• Optimization can be accomplished in any desired manner, including for example having different average pixel depths, column logic, analog signal logic, black level logic, exposure control, image processing techniques, and lens design and coloration.
  • A sensor having two or more different arrays could advantageously have a different lens over each of the different arrays. Preferred lenses can employ a die coating, defused dye in the optical medium, a substantially uniform color filter or any other filtering technique through which light passes to the underlying array.
  • The processing circuitry can comprise any suitable mechanism and/or logic. Of particular interest are circuitries that produce multiple separate images from the different arrays, and then combines the multiple separate images to form a single image. During the process the signal processing circuitry can advantageously execute image enhancement functions, such as address saturation, sharpness, intensity, hue, artifact removal, and defective pixel correction.
  • As far as integration, it is desirable for the various arrays to be physically located on the same chip. In addition, it is desirable to couple a frame to the chip, and to couple at least one of the lenses to the frame. The lenses can be independently positionable during manufacture, and then sealed to the frame using a sealant or other bonding technique. The integration of these elements is called the “Digital Camera Subsystem” (DCS).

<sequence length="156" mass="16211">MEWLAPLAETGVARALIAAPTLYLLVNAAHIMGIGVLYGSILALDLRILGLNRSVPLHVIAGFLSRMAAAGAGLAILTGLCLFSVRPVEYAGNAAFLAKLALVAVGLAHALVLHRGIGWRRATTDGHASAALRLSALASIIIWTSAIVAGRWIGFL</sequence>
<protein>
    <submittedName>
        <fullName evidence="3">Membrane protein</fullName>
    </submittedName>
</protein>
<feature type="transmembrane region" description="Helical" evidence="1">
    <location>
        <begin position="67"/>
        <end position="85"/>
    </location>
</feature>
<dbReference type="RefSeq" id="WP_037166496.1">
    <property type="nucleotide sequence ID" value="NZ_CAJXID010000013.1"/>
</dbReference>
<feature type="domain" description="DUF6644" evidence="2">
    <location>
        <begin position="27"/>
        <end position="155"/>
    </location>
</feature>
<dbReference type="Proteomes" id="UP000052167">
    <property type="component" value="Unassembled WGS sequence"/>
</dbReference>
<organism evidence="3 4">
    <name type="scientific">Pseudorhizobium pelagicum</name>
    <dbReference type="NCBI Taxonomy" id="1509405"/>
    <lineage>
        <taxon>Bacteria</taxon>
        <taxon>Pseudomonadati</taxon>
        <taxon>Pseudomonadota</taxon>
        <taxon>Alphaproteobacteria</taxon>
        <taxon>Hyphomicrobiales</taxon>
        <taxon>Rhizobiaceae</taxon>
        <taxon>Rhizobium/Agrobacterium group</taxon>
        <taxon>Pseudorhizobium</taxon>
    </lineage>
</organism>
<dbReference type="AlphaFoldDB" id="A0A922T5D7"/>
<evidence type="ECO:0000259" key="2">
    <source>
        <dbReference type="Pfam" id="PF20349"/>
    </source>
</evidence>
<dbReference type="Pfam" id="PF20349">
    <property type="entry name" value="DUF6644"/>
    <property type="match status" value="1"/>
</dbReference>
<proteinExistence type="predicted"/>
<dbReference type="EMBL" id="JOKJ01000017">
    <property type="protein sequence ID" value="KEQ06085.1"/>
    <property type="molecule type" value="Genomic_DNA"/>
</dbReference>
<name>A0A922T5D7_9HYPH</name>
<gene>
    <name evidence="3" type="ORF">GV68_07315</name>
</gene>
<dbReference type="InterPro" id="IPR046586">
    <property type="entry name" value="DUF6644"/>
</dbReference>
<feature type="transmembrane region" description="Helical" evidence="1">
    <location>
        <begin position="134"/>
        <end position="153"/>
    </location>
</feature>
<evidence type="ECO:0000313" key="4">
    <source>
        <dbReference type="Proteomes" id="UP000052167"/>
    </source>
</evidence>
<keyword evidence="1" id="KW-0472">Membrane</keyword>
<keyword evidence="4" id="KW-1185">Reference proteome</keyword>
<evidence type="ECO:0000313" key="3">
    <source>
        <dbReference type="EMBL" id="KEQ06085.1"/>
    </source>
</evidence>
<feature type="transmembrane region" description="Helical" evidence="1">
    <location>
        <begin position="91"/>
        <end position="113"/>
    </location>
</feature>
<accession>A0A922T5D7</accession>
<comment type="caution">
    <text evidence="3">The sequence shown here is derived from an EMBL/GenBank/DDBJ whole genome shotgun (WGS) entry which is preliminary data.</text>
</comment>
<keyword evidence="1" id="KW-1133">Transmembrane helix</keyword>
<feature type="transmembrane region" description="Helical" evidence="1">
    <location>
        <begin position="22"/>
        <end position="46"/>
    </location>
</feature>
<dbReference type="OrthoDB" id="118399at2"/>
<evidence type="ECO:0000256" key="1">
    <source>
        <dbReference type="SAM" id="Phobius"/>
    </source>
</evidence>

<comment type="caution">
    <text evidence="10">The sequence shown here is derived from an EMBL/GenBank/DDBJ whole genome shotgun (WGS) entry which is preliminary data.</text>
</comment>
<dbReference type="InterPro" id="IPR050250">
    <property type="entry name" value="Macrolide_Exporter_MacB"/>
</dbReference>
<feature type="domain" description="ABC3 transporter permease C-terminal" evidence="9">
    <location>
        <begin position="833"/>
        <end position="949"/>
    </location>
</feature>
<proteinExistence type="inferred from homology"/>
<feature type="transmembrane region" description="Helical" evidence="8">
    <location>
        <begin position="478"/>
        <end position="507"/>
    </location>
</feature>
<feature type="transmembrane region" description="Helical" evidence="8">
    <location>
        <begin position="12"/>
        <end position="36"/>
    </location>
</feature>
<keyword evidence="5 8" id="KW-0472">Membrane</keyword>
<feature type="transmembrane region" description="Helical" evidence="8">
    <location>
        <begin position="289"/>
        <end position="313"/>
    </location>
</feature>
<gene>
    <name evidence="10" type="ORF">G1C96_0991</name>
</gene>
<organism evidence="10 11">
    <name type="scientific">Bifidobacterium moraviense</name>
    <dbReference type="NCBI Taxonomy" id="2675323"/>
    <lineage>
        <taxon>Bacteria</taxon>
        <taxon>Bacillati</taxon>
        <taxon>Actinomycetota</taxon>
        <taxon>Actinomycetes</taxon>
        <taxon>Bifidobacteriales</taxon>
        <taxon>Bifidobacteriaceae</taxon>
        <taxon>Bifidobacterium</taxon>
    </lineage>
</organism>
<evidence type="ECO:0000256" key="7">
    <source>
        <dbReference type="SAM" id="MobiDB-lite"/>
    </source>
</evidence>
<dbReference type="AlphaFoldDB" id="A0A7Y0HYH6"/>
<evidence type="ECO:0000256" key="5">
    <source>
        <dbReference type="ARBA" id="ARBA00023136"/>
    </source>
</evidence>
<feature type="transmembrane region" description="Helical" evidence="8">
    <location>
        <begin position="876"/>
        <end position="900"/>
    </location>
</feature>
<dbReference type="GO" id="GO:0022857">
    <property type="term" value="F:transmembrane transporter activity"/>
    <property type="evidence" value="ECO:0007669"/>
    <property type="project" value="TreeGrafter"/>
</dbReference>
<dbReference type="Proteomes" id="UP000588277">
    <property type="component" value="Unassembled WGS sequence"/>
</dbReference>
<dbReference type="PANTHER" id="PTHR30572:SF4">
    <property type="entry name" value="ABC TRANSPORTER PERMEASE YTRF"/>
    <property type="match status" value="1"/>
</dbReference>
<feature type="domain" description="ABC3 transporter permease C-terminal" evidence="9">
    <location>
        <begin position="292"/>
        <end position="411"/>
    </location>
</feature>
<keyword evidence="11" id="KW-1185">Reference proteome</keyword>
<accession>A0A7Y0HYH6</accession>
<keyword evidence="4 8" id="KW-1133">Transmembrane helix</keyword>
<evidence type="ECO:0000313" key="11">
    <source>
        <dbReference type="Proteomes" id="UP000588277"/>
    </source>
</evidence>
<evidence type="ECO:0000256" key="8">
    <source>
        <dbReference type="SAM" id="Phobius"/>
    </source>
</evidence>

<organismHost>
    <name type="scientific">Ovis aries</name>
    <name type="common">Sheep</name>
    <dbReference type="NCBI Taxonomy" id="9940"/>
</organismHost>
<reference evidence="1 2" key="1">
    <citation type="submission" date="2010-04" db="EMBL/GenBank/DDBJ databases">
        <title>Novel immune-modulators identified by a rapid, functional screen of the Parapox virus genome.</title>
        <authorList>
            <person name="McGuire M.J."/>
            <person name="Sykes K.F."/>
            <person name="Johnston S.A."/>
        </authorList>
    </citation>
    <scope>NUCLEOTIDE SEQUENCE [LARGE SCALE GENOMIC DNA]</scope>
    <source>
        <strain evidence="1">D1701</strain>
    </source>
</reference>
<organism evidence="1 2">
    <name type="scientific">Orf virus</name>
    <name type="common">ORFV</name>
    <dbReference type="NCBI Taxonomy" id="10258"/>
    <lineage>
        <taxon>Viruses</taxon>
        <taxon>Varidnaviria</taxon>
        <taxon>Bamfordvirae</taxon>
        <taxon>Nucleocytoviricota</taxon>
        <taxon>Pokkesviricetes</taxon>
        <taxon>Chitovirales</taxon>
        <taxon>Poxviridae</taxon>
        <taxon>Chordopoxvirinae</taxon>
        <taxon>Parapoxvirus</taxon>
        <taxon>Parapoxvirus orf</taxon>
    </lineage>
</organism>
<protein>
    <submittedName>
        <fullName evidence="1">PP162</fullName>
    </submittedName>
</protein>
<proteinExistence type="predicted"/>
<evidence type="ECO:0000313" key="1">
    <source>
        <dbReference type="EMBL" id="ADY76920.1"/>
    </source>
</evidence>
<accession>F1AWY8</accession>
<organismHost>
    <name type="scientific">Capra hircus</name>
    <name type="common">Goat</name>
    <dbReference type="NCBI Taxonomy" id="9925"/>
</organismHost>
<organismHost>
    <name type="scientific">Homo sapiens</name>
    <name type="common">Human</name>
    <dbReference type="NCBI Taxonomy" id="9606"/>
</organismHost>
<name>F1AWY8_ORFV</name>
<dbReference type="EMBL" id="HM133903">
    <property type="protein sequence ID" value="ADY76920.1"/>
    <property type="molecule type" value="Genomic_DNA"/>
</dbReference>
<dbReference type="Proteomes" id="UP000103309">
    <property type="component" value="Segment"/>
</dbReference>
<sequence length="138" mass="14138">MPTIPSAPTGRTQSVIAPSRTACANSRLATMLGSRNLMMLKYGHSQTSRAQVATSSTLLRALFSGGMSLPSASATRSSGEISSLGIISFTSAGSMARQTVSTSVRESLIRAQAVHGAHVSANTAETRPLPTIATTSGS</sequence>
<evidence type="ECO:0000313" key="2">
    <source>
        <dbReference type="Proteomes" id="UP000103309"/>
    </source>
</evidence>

• Preferred image sensors contain at least several hundred thousand of the photo detectors, and have a total thickness of no more than 10, 15, or 20 mm, including the lens and frame. Such small DCS devices may be incorporated into a semiconductor “package” or directly attached to a circuit board (“packageless”), using wave soldering, die on board, or other techniques. The DCS and/or board can then be incorporated into cameras or other devices having user interface elements, memory that stores images derived from the arrays, and at least one power supply that provides power to the system. The DCS, cameras and other devices of the invention can be used for any suitable purpose, including especially still and video imaging, calculating a distance, and creating a 3D effect.
  • In another aspect of the present invention a compact solid-state camera (compact digital camera) comprises a first and second camera channel, located in close proximity to each other, where each camera channel contains its own optics, image sensor and signal processing circuitry. The two camera channels (being identical or different) can combine their output signals to form a composite image or each camera channel can provide a separate image. The electronics to combine images from any combination of camera channels or to display/store/transmit channels individually or combined is included in the compact solid-state camera assembly (CSSC).